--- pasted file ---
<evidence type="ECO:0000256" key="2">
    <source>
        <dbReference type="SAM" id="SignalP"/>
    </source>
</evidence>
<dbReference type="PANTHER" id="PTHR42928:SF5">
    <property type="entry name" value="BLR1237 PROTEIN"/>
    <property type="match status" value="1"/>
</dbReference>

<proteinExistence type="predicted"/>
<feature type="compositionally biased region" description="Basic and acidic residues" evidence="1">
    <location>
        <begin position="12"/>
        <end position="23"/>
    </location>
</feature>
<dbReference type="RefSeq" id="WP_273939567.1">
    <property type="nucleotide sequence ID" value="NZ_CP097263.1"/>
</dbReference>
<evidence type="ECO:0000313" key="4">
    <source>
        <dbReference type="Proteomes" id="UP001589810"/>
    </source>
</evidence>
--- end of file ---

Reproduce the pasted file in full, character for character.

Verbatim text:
<evidence type="ECO:0000256" key="2">
    <source>
        <dbReference type="SAM" id="SignalP"/>
    </source>
</evidence>
<dbReference type="PANTHER" id="PTHR42928:SF5">
    <property type="entry name" value="BLR1237 PROTEIN"/>
    <property type="match status" value="1"/>
</dbReference>

<proteinExistence type="predicted"/>
<feature type="compositionally biased region" description="Basic and acidic residues" evidence="1">
    <location>
        <begin position="12"/>
        <end position="23"/>
    </location>
</feature>
<dbReference type="RefSeq" id="WP_273939567.1">
    <property type="nucleotide sequence ID" value="NZ_CP097263.1"/>
</dbReference>
<evidence type="ECO:0000313" key="4">
    <source>
        <dbReference type="Proteomes" id="UP001589810"/>
    </source>
</evidence>